The combination of exenatide and dapagliflozin exhibited similar rates of adverse events and serious adverse events to the individual medicine treatment groups. The most common adverse events (≥ 5% of patients in any group) were diarrhoea, injection-site nodules, nausea and urinary tract infections.1 

NOTES TO EDITORS

About DURATION-8
DURATION-8 was a phase III, randomised, multicentre, double-blind, active controlled trial which evaluated the safety and efficacy of simultaneous administration of exenatide once weekly and dapagliflozin once daily compared to treatment with the individual medicines in adult patients with type-2 diabetes who were inadequately controlled on metformin.1

The trial was conducted over a 28-week treatment period, with an extension to two years, and enrolled approximately 700 patients in six countries. Eligible participants included adult patients with type-2 diabetes who had uncontrolled HbA1c (a protein within red blood cells that when bound with glucose is measurable to determine average blood sugar levels during a specific period) levels at baseline ranging from 8.0% to 12.0%. The primary endpoint was change in HbA1c from baseline to week 28. Secondary endpoints included changes in body weight, systolic blood pressure, fasting plasma glucose, two-hour postprandial glucose and the proportion of patients achieving HbA1c <7.0% over the 28-week treatment period.1


About AstraZeneca in Diabetes
AstraZeneca is pushing the boundaries of science with the goal of developing life-changing medicines that aim to reduce the global burden and complications of diabetes. As a core therapy area for the company, we are focusing our research and development efforts on diverse populations and patients with significant co-morbidities, such as cardiovascular disease, obesity, non-alcoholic steatohepatitis (NASH), and chronic kidney disease.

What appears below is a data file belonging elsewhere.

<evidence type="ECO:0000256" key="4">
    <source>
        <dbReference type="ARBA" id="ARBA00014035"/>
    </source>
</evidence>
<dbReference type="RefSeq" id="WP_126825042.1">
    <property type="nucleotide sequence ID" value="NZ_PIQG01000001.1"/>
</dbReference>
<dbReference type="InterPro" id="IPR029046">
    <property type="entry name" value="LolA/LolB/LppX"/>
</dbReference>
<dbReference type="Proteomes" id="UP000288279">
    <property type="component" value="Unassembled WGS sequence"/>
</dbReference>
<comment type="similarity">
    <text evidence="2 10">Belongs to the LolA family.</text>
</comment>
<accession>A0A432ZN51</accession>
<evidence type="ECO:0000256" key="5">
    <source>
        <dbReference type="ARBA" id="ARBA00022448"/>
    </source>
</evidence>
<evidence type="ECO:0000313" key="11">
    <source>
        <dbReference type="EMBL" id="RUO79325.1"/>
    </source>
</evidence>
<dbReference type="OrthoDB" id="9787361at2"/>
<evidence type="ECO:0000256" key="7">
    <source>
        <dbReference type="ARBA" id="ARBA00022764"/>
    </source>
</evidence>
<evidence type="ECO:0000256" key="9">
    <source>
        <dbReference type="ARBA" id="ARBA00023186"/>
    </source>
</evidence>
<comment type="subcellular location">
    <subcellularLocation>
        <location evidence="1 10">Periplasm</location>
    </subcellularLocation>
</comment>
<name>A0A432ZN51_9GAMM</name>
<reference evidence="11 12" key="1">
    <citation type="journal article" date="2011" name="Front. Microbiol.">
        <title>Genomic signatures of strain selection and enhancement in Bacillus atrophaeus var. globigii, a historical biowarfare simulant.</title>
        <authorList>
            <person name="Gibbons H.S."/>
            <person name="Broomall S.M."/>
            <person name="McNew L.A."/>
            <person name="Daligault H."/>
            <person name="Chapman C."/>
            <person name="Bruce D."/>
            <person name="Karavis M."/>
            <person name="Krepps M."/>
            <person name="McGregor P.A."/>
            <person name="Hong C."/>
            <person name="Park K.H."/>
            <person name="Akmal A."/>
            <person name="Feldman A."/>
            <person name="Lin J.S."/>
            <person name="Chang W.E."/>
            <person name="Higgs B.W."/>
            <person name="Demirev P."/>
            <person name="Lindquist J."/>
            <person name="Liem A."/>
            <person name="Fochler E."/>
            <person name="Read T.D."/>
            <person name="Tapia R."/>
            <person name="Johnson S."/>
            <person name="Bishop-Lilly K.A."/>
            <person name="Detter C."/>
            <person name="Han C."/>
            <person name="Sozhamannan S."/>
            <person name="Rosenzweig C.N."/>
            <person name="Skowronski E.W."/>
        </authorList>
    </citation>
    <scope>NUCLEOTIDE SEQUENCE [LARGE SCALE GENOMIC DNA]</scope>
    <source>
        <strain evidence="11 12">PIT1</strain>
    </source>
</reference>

Our commitment to diabetes is exemplified by the depth and breadth of our global clinical research programme. This commitment is advancing understanding of the treatment effects of our diabetes medicines in broad patient populations, as well as exploring combination product approaches to help more patients achieve treatment success earlier in their disease progression. Our ambition is to reduce the long-term impact of diabetes.


About AstraZeneca

AstraZeneca is a global, science-led biopharmaceutical company that focuses on the discovery, development and commercialisation of prescription medicines, primarily for the treatment of diseases in three therapy areas – Respiratory and Autoimmunity, Cardiovascular and Metabolic Diseases, and Oncology. The company is also active in inflammation, infection and neuroscience through numerous collaborations. AstraZeneca operates in over 100 countries and its innovative medicines are used by millions of patients worldwide. For more information, please visit: www.astrazeneca.com
 

References

1 Frias J, Guja C, Hardy E, et al. Exenatide once weekly plus dapagliflozin once daily versus exenatide or dapagliflozin alone in patients with type 2 diabetes inadequately controlled with metformin monotherapy (DURATION-8): a 28 week, multicentre, double-blind, phase 3, randomised controlled trial. Lancet Diabetes Endocrinol 2016; published online Sept 16. http://dx.doi.org/10.1016/S2213-8587(16)30267-4

2 International Diabetes Federation. IDF Diabetes Atlas, 7th ed. Brussels, Belgium: International Diabetes Federation, 2015.